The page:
Presentation on theme: "HEALTH PPPs An introduction Is there a recipe for success?"— Presentation transcript:
HEALTH PPPs An introduction Is there a recipe for success?
What is a PPP? a contractual arrangement between a public body and a private sector entity, where the skills and assets of the private sector are mobilised by the public sector to deliver services and/or assets to the general public
Rise in non- communicable diseases Shift in provision of care Increasing costs and expectations Challenges & Constraints Lack of infrastructure Shortage of trained staff Limited resources
Types of health PPPs Hospitals & health networks Detailed designs, building construction or refurbishment, medical equipment. Non-clinical services IT equipment & services, maintenance, food, laundry, cleaning, buildings & equipment, management. Operations management Management of entire facility or network of hospitals and/or clinics. Primary care Primary care, public health, vaccinations, maternal & child care. Clinical support services Lab analysis, diagnostic tests, medical equipment maintenance, and other support services Specialized clinical services Dialysis, radiotherapy, day surgery, other specialist services.
Key advantages of a PPP 1.Combine skills and resources of public and private partners in innovative ways 2.Public partner concentrates on fixing the objectives to be attained 3.Risks are allocated to the party which is best able to manage them 4.Bring value for money as a result of the competitive bidding process 5.Provide access to industry best practices
The role of a PPP 1 2 Improve Services Mobilize capital 3 Increase efficiency Better identification & allocation of long-term risks. Maintain affordable tariffs. Ensure predicable budget commitments. Provide access to industry best practices & private- sector expertise.
The evolution of the PPP model Infrastructure Construction and facilities management In hospitals, primary care or community care facilities Asset-heavy Services Clinical and non-clinical services At primary, secondary or tertiary level Asset-light Could include medical training/health insurance or vouchers Integrated Construction and facilities management and full range of clinical and non-clinical services At primary, secondary or tertiary level
How do PPPs differ from traditional public procurement? 1.PPPs are long-term contracts for governments to buy a bundled service (facility, staff, supplies, equipment) 2.PPPs involve payments over long-term after facility commissioning 3.Payment is tied to performance or outputs NOT inputs/milestones 4.Private party is typically responsible for all or part of the capital financing
Ingredients for a Successful PPP Public sector capacity Fiscal Space Legislative and regulatory environment Fit with wider health strategy Appropriate risk sharing Private sector capacity Strong political will Focus on services delivery, not facilities ? Be aware of opportunities
Recipe for failure? Changing environment impacts key parameters ? Long term fiscal affordability in question Limited monitoring capacity PPP isolated from wider health system Be aware of challenges
Lessons learnt from health PPPs Use PPPs to expand service / improve quality Not as means to simply finance new buildings/equipment Define services needed (not facilities) Give operators flexibility on how to provide Maximize private sector responsibility “Full” PPPs deliver more benefits Contract management capacity Monitoring is essential, but often overlooked Long-term fiscal affordability is essential PPPs as part of a broader health sector reform Promote competition and efficiency Provider payment reforms Accreditation Developing hospital management capacity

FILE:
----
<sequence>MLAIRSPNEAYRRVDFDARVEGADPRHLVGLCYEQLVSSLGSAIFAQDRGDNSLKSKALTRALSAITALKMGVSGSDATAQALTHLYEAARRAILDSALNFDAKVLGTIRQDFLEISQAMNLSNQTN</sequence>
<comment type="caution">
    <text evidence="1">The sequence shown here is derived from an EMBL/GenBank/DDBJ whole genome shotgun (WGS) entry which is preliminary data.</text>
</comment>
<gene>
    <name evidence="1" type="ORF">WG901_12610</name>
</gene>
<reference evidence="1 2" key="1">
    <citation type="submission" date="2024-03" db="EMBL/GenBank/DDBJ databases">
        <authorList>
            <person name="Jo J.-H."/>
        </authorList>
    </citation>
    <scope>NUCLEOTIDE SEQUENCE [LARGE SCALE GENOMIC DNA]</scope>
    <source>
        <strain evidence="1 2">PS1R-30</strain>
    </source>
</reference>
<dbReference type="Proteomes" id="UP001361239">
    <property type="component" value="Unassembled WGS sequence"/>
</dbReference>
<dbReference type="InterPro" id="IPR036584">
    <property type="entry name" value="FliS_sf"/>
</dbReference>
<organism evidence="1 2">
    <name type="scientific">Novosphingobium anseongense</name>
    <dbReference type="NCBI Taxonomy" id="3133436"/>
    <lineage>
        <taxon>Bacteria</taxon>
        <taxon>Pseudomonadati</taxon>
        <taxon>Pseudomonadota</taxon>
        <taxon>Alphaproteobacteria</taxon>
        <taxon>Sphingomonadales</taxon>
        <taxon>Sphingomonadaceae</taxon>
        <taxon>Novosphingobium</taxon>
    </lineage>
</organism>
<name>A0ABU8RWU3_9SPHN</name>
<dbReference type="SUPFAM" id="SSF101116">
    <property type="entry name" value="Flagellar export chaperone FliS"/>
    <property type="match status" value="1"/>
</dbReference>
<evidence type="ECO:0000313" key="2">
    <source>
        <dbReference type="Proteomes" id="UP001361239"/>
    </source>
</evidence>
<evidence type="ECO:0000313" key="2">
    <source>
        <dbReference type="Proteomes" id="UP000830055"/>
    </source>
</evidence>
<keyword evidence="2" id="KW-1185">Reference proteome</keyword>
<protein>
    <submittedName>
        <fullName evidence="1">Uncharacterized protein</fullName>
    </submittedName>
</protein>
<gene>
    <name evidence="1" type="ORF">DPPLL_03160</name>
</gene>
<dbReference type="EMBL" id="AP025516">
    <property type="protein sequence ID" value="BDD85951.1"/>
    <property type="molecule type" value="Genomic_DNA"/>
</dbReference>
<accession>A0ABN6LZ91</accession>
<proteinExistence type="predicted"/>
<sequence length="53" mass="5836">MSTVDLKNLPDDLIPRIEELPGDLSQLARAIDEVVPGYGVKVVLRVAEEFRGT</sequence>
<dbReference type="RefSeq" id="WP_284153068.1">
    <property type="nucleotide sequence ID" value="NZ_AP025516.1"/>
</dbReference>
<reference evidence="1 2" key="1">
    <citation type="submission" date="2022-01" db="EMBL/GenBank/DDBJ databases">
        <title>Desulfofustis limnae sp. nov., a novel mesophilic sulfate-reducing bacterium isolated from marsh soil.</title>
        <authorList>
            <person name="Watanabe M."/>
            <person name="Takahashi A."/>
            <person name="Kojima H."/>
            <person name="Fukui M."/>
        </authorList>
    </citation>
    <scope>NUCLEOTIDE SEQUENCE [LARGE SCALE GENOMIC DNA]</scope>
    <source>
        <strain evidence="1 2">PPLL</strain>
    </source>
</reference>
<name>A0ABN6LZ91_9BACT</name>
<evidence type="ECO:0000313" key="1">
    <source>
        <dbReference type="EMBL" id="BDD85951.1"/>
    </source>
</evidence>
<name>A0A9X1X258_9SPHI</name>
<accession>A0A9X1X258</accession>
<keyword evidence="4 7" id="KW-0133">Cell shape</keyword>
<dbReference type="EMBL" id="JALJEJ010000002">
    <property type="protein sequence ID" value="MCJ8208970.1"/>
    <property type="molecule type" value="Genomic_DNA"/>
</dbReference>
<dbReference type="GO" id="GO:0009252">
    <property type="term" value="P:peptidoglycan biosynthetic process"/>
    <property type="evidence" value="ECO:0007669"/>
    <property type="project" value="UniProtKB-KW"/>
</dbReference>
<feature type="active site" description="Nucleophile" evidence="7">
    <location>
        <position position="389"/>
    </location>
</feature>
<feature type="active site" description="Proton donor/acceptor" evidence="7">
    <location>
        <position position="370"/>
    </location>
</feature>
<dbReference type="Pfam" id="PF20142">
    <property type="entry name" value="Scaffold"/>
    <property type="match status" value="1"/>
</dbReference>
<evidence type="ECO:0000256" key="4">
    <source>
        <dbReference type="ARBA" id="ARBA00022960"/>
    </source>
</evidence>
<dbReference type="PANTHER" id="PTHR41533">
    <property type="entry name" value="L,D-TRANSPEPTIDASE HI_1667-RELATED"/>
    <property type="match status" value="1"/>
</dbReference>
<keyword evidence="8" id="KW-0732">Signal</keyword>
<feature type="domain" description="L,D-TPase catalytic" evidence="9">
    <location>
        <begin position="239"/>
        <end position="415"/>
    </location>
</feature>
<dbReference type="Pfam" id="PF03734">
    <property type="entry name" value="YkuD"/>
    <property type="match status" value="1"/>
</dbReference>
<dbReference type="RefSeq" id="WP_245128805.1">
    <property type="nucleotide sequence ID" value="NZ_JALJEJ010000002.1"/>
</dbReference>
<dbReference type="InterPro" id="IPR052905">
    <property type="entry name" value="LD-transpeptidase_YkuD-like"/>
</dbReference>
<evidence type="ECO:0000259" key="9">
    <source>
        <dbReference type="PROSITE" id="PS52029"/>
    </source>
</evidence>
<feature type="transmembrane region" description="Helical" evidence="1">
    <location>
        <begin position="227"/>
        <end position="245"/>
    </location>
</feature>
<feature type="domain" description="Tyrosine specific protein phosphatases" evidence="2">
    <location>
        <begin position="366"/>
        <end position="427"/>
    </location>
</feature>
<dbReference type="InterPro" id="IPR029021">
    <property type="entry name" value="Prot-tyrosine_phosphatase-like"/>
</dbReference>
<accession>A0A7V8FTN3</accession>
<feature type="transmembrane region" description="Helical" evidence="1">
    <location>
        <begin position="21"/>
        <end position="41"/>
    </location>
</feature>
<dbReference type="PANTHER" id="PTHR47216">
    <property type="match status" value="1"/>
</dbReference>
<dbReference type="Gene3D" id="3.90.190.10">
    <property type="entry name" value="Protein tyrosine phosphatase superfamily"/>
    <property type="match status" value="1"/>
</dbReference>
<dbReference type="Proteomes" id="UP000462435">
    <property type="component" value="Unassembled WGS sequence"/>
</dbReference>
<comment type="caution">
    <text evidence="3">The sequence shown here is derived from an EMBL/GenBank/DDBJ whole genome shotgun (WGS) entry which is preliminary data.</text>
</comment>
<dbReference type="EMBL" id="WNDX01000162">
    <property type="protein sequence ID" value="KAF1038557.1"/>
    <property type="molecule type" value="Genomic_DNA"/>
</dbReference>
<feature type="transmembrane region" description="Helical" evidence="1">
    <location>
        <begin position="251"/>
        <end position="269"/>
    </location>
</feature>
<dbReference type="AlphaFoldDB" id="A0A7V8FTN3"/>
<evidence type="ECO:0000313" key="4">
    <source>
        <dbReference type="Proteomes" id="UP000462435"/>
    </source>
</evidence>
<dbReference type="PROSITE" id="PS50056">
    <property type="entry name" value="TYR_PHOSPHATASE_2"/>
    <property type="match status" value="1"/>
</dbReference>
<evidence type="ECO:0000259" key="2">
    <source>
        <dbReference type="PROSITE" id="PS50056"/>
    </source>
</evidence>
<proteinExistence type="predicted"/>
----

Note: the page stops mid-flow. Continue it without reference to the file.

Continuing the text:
500,000 citizens of the greater Calabar area to benefit A new referral hospital for underserved Cross River State. 10 year concession to design, build, and manage the clinical and non-clinical services of a new hospital. Awarded to UCL Healthcare Services Ltd. Nigeria: Cross River Health (2013)
78,500 people with improved access to services. $225 million in investment. Two new hospitals (maternity and neurology services) and blood bank facility with a combined 424-bed capacity. 20-year concessions to finance, design, construct, furnish, equip, maintain, and provide non- clinical management services. Awarded to an international consortium: Egypt’s Bareeq Capital, G4S, Siemens & Detac. Egypt: Alexandria University Hospitals (2012)
Moldova: Radiology and Diagnostic Imaging (2011) 12-year concession to construct, equip and operate a new diagnostic imaging and radiology center. First PPP in Moldova. Awarded to Magnific a Moldovan health care services provider. Over 100,000 people with improved access to service $7 million in private investment 5% of annual revenues returned by operator to Republican Hospital
98,800 people with improved access to services $6 million in investment Upgraded diagnostic imaging and radiology facilities. 7-year concession to provide advanced imaging and radiology services across 4 government hospitals/medical colleges. Awarded to Wipro GE Healthcare Ltd. and Medall Healthcare Private Ltd. India: Andhra Pradesh Radiology (2010)
400,000 people with improved access to services $50 million in investment New 298-bed emergency hospital in Periperi district of Salvador, Bahia. 10-year concession to equip, maintain, and operate both clinical and non-clinical services. Awarded to Promedica and Dalkia. Brazil: Hospital do Subúrbio (2010)
330,000 people with improved access to services. $77 million in investment. New 425-bed hospital and network of public filter clinics forming a regional health network. 18-year PPP to design, build, finance and operate facilities, including clinical services. Awarded to Tsepong Consortium, headed by NetCare including local doctors and investors. Lesotho Hospital PPP (2009)